|Year : 2014 | Volume
| Issue : 2 | Page : 125-129
Evaluation of antiinflammatory, analgesic and antipyretic activity of NSAIDS in combination with H 2 blockers in albino rats
Kavita M Jaiswal, Mukesh C Mehta, Chaitali S Bajait, Sonali A Pimpalkhute, Smita D Sontakke
Department of Pharmacology, Government Medical College, Nagpur, Maharashtra, India
|Date of Submission||18-Sep-2013|
|Date of Acceptance||10-Dec-2013|
|Date of Web Publication||29-Mar-2014|
Kavita M Jaiswal
Lal Imali Chowk, Gandhibagh, Nagpur, Maharashtra
Source of Support: None, Conflict of Interest: None
| Abstract|| |
Context: Nonsteroidal antiinflammatory drugs (NSAIDS) are mainstay of therapy in various inflammatory conditions. Its long-term use is associated with acid peptic diseases requiring prophylaxis with antiulcer drugs. Thus the question arises whether inhibition of gastric acid secretion affects the bioavailability of NSAIDS. Thus prescribing NSAIDS together with H 2 blockers seems to be a safe strategy but the combination becomes less effective for its primary intention. Aims: To evaluate the effect of combination therapy on efficacy of NSAIDs in terms of analgesic, antiinflammatory and antipyretic activity. Settings and Design: Experimental study in albino rats. Materials and Methods: Evaluation of analgesic activity was done by acetic acid writhing model, antiinflammatory activity was assessed using carrageenin-induced paw edema and for antipyretic activity yeast was used (n = 6). Gastric juice pH was analyzed. Statistical Analysis: Comparison between different groups was done by one-way analysis of variance (ANOVA) followed by Tukey's test using Graph pad prism software version 5.01. The analgesic, antiinflammatory, and antipyretic activity was significantly reduced when aspirin, diclofenac and piroxicam were combined with famotidine. There was a pH rise in H 2 blockers pretreated groups, which was more with famotidine as compared with ranitidine pretreated group. Conclusions: Prescribing NSAIDs and H 2 blockers together seems to be safe strategy but the drug combination becomes less effective for its primary intention of reducing pain, fever, and inflammation.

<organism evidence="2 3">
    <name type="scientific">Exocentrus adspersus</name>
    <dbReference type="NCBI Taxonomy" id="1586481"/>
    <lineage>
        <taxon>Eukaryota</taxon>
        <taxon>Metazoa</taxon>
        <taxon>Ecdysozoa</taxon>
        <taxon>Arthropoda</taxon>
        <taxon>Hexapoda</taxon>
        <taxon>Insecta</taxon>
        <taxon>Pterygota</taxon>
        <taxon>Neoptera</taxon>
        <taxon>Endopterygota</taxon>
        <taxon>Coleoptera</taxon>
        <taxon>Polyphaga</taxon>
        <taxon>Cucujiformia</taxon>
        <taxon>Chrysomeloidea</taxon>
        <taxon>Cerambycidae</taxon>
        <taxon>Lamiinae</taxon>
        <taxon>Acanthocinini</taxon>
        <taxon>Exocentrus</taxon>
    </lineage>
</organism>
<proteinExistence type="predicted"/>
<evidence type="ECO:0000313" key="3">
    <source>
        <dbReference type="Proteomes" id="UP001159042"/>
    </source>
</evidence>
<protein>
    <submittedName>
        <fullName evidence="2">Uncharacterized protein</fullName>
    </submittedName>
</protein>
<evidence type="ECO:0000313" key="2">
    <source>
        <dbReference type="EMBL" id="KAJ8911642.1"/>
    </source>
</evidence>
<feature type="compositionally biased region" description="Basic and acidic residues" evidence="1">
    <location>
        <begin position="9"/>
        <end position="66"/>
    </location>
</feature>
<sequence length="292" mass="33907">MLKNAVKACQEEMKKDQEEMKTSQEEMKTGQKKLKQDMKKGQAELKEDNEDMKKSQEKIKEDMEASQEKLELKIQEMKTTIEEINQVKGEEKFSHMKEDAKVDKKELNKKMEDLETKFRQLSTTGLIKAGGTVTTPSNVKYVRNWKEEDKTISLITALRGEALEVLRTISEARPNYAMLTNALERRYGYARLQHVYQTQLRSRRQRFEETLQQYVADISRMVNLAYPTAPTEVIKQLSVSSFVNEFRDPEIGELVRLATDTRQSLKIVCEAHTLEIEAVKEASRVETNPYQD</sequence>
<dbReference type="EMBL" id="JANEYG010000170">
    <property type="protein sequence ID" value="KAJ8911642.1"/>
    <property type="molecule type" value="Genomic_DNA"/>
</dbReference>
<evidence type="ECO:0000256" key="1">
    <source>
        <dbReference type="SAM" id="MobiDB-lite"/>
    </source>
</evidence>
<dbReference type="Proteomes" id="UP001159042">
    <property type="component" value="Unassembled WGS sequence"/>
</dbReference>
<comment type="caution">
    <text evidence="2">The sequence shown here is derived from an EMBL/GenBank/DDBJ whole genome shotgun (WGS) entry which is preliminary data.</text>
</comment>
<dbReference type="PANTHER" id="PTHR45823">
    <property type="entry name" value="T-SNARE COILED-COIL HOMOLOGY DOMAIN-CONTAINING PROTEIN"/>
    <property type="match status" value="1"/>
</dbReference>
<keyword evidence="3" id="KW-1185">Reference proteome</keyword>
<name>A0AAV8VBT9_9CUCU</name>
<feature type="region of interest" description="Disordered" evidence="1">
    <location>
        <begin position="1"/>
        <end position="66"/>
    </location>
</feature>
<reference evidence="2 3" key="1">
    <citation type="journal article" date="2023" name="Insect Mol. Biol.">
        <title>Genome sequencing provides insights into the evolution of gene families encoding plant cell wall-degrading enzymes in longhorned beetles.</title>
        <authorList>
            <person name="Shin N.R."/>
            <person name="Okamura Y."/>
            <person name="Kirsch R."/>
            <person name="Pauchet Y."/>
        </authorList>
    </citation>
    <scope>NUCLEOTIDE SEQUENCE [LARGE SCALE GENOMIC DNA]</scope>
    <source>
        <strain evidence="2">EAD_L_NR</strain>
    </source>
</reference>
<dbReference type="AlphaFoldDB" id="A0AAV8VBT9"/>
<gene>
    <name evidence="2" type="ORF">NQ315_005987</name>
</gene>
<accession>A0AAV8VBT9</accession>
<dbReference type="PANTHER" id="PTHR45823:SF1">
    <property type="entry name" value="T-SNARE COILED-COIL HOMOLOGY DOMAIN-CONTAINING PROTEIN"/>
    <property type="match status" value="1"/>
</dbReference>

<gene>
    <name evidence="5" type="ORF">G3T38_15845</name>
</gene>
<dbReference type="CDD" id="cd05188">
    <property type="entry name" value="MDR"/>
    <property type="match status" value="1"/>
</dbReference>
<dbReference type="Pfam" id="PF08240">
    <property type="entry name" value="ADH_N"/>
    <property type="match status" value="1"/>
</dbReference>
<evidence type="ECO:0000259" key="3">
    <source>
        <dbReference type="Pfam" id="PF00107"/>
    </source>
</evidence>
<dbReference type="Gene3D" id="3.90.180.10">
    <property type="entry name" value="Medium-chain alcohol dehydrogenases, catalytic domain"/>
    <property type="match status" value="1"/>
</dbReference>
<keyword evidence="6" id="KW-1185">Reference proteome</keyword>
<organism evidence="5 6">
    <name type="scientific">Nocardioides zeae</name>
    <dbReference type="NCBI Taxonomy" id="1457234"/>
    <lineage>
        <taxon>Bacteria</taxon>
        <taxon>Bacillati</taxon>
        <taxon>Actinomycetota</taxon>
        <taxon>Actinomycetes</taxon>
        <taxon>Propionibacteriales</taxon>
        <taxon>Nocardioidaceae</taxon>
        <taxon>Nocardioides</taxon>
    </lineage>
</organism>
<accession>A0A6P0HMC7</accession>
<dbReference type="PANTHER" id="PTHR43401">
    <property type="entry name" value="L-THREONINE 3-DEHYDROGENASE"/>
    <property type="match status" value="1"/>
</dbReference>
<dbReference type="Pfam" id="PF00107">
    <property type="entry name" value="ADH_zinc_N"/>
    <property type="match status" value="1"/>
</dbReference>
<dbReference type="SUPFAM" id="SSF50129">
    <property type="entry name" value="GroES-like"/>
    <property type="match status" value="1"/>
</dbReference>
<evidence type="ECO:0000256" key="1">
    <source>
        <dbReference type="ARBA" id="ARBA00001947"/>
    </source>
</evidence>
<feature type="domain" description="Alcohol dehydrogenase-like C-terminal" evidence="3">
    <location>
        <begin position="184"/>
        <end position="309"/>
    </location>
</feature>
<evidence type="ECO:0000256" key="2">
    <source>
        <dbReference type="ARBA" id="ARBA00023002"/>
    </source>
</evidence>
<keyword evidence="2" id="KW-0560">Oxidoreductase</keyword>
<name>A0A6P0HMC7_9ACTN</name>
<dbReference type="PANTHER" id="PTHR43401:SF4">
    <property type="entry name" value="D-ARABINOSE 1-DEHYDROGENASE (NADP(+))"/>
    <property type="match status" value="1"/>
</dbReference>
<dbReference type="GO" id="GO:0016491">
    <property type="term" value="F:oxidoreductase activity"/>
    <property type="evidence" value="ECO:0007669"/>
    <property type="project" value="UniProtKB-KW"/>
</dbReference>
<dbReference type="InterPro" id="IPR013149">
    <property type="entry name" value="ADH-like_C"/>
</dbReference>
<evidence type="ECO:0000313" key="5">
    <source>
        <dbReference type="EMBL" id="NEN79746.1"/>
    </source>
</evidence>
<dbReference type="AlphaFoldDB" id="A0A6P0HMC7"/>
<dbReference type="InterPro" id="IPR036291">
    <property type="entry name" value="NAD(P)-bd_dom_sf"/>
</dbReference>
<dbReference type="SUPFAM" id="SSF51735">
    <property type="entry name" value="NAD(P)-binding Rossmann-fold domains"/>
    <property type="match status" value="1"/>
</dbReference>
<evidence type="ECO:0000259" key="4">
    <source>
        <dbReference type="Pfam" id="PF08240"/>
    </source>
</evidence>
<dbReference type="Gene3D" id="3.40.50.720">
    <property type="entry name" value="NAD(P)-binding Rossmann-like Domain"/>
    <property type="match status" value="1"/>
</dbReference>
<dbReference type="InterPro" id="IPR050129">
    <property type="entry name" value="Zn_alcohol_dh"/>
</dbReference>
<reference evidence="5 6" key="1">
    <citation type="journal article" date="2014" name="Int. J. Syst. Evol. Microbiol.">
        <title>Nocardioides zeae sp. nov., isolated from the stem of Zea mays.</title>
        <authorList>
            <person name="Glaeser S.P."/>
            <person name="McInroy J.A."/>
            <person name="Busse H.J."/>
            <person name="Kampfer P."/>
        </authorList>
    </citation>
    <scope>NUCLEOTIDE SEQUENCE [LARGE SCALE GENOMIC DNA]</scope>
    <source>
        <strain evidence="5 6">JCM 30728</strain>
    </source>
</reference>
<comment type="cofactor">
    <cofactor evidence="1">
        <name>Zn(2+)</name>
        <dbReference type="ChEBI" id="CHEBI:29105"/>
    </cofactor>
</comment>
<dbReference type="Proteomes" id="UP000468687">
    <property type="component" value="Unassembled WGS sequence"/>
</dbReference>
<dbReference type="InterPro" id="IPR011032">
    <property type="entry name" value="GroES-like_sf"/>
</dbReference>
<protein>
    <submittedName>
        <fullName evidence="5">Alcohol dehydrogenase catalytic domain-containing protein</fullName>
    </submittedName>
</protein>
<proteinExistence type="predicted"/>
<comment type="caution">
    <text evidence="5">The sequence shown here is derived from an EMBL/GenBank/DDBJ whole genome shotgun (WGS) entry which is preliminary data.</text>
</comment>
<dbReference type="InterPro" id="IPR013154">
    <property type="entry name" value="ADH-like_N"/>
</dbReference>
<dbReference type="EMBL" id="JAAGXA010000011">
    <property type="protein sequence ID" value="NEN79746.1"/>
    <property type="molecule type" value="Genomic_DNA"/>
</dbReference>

Keywords: Aspirin, paw edema, pyrexia, ranitidine, writhing
|How to cite this article:|
Jaiswal KM, Mehta MC, Bajait CS, Pimpalkhute SA, Sontakke SD. Evaluation of antiinflammatory, analgesic and antipyretic activity of NSAIDS in combination with H 2 blockers in albino rats. Int J Nutr Pharmacol Neurol Dis 2014;4:125-9
|How to cite this URL:|
Jaiswal KM, Mehta MC, Bajait CS, Pimpalkhute SA, Sontakke SD. Evaluation of antiinflammatory, analgesic and antipyretic activity of NSAIDS in combination with H 2 blockers in albino rats. Int J Nutr Pharmacol Neurol Dis [serial online] 2014 [cited 2020 Aug 6];4:125-9. Available from: http://www.ijnpnd.com/text.asp?2014/4/2/125/129605
| Introduction|| |
Nonsteroidal antiinflammatory drugs (NSAIDS) are among the most widely prescribed group of drugs and is mainstay of therapy in various inflammatory conditions. They are used chronically for rheumatoid arthritis, osteoarthritis, low back ache.  Long-term use of NSAIDS is associated with acid peptic diseases, which includes erosions, ulcers, threatening perforations, and hemorrhage. , Although incidence of serious NSAID-induced gastrointestinal (GI) complications is much less, the number of individuals prescribed NSAIDs and the potential for life-threatening adverse events make NSAID toxicity an important clinical and economic problem.  This requires prophylaxis with antiulcer drugs. H 2 blockers are most widely prescribed drugs for NSAID-induced gastric lesions.  Acid has an important permissive role in NSAID associated mucosal injury. Most of NSAIDS are weak acids that are selectively concentrated at the mucosa at low GI pH enhancing the diffusion of acid from the lumen to mucosa and causing potentiating mucosal injury. Elevation of intragastric pH to 4 or higher with acid inhibitory drug markedly reduces the NSAID associated mucosal injury by reducing the lipophilic nature of NSAID molecules and altering their site of absorption to more distal part of GI tract.  Thus the question arises whether inhibition of gastric acid secretion affects the bioavailability of NSAIDS.